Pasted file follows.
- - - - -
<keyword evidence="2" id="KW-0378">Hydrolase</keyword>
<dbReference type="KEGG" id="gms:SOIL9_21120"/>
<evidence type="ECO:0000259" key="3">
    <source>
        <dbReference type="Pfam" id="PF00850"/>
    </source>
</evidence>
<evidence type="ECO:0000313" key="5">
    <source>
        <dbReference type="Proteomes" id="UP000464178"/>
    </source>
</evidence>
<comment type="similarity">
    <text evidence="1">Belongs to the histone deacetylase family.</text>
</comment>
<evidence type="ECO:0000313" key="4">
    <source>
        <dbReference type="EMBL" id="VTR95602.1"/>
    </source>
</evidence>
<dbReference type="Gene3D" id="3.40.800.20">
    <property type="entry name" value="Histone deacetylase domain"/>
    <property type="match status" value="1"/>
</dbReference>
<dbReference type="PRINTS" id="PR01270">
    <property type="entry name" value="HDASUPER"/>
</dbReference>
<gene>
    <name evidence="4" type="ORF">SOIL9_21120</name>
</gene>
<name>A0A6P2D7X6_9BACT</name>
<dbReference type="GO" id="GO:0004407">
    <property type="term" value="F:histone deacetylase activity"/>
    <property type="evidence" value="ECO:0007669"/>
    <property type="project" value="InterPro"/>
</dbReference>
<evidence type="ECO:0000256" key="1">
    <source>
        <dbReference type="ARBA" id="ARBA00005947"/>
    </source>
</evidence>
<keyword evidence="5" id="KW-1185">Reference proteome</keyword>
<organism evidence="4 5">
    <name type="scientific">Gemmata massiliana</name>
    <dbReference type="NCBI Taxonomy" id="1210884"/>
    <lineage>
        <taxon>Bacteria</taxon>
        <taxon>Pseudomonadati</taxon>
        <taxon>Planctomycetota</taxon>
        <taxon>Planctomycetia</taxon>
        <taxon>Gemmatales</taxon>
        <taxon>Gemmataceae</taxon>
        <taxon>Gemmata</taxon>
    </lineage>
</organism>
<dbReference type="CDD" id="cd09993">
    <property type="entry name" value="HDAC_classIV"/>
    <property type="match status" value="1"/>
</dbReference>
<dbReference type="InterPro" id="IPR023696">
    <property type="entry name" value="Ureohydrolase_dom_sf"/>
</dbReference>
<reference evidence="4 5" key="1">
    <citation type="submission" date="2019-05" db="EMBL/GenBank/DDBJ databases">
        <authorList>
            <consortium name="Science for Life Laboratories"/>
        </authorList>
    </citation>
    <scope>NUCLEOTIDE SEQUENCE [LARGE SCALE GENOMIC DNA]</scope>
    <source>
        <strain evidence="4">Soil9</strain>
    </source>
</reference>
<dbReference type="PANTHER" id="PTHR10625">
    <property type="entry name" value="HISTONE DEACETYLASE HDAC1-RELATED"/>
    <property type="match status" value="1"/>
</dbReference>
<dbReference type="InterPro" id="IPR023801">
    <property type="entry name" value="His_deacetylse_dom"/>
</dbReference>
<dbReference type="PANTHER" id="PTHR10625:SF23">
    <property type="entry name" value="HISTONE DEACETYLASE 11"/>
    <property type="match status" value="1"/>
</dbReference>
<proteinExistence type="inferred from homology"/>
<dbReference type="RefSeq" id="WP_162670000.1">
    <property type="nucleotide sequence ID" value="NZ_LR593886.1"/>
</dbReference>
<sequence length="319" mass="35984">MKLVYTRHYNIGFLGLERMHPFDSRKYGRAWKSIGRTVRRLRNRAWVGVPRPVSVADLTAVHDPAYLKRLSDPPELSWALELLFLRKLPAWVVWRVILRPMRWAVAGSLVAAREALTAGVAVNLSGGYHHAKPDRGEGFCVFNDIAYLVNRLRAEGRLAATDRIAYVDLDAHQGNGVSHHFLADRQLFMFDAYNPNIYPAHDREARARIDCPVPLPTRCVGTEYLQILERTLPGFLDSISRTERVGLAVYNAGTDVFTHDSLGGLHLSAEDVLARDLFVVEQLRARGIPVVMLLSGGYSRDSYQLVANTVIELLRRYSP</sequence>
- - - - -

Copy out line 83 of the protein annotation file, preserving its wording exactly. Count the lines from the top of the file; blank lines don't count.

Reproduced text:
    <property type="match status" value="1"/>